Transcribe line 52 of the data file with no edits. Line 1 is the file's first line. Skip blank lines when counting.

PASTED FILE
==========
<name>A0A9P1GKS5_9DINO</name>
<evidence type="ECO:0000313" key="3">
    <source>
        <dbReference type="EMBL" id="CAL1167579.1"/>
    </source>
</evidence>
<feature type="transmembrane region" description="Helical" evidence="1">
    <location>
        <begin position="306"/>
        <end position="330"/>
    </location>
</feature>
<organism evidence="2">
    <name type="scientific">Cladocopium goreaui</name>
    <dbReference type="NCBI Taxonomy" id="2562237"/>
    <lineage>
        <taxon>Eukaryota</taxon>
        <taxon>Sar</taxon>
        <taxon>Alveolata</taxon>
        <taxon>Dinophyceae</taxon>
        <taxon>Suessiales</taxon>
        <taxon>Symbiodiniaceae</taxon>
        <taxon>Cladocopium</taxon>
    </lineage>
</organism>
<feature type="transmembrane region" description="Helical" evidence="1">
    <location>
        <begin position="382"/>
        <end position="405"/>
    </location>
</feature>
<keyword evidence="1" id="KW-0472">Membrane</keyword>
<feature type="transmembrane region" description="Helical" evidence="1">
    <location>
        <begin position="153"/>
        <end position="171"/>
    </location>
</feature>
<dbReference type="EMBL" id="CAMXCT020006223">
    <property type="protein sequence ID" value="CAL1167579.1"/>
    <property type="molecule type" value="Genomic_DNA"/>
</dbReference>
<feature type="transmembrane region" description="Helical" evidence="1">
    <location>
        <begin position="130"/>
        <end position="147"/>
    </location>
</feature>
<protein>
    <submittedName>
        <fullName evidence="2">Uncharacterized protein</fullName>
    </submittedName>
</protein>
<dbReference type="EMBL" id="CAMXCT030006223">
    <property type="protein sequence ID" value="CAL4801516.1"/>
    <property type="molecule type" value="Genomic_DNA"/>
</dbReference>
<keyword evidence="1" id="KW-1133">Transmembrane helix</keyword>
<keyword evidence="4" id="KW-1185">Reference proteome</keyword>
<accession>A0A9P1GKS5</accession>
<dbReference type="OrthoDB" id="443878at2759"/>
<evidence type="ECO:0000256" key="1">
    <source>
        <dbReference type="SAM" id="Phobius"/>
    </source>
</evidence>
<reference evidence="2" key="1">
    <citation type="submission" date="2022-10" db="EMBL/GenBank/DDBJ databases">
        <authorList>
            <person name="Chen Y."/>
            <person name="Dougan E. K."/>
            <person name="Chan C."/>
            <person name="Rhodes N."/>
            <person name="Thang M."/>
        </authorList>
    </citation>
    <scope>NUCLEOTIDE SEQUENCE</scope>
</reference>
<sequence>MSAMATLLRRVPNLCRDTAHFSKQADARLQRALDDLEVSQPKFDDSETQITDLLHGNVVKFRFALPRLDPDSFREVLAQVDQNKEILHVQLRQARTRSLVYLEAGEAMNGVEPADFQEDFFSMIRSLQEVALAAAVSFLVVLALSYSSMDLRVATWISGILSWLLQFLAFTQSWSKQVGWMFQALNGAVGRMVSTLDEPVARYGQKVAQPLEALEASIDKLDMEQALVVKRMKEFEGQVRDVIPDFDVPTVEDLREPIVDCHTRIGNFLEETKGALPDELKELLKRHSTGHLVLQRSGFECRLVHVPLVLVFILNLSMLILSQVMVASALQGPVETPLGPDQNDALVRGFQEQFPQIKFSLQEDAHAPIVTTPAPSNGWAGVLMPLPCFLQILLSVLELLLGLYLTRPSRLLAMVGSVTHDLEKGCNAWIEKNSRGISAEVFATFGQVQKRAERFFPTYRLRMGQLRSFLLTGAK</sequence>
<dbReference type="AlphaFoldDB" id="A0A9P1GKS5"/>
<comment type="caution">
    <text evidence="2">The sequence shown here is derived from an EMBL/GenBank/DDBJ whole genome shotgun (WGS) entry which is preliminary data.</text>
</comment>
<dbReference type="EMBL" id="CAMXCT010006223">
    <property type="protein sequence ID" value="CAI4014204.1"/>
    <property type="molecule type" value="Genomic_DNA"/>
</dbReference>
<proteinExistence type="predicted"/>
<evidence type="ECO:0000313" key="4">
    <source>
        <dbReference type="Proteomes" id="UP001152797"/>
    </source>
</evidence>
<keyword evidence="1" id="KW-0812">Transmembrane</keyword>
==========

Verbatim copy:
    </submittedName>